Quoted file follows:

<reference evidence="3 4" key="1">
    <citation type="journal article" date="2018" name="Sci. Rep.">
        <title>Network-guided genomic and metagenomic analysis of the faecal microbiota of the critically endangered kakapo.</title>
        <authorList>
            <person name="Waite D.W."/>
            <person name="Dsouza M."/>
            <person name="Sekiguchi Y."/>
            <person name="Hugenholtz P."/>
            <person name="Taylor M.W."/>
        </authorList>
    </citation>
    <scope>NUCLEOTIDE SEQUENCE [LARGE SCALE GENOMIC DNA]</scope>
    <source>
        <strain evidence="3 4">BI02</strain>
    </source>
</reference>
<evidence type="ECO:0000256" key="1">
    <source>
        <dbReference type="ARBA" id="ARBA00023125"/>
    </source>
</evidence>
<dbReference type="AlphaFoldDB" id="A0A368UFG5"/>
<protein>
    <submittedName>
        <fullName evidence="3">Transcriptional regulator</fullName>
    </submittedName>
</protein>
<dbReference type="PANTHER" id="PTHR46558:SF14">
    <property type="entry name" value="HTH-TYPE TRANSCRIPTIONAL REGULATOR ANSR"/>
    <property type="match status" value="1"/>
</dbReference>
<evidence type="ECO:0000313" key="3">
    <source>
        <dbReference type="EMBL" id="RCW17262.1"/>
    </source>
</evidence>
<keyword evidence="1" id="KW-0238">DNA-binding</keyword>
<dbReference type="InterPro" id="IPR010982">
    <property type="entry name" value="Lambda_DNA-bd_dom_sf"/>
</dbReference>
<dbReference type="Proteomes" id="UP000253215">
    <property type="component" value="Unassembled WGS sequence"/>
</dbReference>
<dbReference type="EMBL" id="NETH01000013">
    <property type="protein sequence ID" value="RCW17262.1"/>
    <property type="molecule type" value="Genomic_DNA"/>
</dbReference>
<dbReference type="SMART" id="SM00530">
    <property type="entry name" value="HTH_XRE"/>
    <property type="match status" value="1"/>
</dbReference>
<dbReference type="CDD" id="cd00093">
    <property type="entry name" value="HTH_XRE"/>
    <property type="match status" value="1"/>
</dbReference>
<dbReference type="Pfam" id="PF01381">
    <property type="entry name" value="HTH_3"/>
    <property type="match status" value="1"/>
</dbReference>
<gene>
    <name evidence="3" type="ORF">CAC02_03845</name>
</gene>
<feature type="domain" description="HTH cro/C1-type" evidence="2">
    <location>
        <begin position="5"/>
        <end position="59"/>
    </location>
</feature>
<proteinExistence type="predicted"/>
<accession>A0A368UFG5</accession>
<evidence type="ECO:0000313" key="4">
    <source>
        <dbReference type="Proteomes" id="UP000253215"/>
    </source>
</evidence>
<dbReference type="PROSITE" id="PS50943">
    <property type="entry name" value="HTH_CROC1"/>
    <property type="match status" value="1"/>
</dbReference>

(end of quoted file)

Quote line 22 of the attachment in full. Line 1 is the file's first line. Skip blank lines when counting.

<dbReference type="AlphaFoldDB" id="A0A368UFG5"/>